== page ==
Chris Christie's star is shining bright. How long can it last?
Polls show Gov. Chris Christie – who is seeking reelection – with sky-high approval ratings, thanks to his handling of hurricane Sandy. Whether that lasts long enough for a presidential bid remains to be seen.
(Page 2 of 2)
Notably, Giuliani managed to retain that image, nationally, for some time (it may have helped that term limits put him out of the office just a few months after the 9/11 attacks, which spared him some of the subsequent fights over victims’ compensation, rebuilding, and other thorny issues).Skip to next paragraph
Liz Marlantes covers politics for the Monitor and is a regular contributor to the Monitor's political blog, DC Decoder.
In Pictures Sandy: Chronicle of an unrelenting storm
Democrats 'whooping' Republicans in fundraising game – or are they? (+video)
How did John Boehner's opponent get his campaign ad to go viral? Humor. (+video)
GOP wants 'kissing congressman' Vance McAllister out. Is he toast?
Stephen Colbert replaces David Letterman: How political will 'Late Show' be? (+video)
Maine Sen. Angus King says he might flip to GOP. Would they take him? (+video)
Subscribe Today to the Monitor
In early 2007, Giuliani was leading all other potential GOP presidential candidates in most national polls, with his approval ratings hovering in the mid-60s among all voters, and in the 80s among Republicans. But throughout the course of the campaign, Giuliani’s poll numbers steadily dropped. His post-9/11 reputation wasn't enough in the eyes of Republican primary voters to make up for his onetime liberal positions on social issues like abortion, gay rights, and guns (as well as his own marital history).
The harsh reaction from many conservatives to Christie's public praise of President Obama in the wake of Sandy suggests that he might face a similar set of hurdles were he to enter the presidential primary gauntlet.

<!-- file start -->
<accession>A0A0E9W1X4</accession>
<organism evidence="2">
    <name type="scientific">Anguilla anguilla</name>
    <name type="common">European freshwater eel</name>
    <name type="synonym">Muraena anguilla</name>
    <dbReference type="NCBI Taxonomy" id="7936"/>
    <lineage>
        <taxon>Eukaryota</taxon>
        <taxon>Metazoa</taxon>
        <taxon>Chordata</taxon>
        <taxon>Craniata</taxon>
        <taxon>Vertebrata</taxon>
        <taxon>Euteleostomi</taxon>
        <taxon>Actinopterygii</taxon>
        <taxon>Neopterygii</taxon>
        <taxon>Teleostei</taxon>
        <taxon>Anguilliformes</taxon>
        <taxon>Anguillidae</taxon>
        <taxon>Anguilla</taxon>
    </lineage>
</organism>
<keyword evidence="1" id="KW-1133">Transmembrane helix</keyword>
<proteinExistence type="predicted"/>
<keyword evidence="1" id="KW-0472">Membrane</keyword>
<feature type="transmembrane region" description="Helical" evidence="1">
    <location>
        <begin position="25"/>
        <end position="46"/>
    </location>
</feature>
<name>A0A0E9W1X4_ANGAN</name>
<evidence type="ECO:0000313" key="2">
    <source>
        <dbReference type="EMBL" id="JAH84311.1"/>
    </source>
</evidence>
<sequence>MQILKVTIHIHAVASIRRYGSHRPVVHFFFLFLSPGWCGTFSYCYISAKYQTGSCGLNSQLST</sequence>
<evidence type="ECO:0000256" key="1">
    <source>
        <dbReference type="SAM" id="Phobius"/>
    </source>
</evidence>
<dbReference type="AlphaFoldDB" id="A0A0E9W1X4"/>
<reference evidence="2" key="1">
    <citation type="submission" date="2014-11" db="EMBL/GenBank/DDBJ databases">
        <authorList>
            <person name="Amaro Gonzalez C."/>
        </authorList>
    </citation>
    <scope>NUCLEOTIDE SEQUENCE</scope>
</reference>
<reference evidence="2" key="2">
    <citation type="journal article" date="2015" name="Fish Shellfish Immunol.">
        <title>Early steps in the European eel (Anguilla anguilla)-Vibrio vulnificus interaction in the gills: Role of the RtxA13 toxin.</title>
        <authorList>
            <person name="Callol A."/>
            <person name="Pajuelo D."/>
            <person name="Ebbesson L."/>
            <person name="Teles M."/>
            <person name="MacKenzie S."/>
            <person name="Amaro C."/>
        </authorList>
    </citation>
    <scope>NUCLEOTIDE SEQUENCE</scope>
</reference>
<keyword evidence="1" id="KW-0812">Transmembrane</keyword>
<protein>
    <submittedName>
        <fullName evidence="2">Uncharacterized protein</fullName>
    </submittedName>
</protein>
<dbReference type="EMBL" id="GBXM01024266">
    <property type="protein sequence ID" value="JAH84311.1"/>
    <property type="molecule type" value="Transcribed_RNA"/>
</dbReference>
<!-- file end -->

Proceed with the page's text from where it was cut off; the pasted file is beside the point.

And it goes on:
Of course, dealing with the aftermath of a storm is not the same as dealing with the aftermath of a terrorist attack. There's reason to believe voters in New Jersey may not show the same levels of patience with their public officials' dealing with the ongoing hassles of cleanup and rebuilding as New Yorkers did in the wake of 9/11. And in terms of national reverberations, the storm is clearly a less significant event (though that could actually be a good thing – since, ironically, Giuliani wound up having to argue in his presidential bid that there was more to him than 9/11, pleading with voters to look at his "whole record").
Still, the goodwill Christie amassed in the weeks immediately following the storm shouldn’t be underestimated, either. A perhaps more relevant comparison is former Florida Gov. Jeb Bush – who, interestingly, seems to be pondering a 2016 run himself. Bush was widely praised by Democrats and Republicans alike for his handling of a series of hurricanes that battered the Sunshine State in 2004 and 2005. The St. Petersburg Times dubbed him “The Hurricane Governor” in a laudatory profile that quoted Democratic strategists who'd worked for his opponent as saying he’d been “a superb leader.” Two years later, Bush left office with a nearly 60 percent approval rating.
On the other hand, it's worth noting that Bush’s predecessor, former Florida Gov. Lawton Chiles, was roundly criticized in the wake of 1992’s Hurricane Andrew – with his approval rating in the state going all the way down to a dismal 22 percent. Two years later he won reelection, anyway.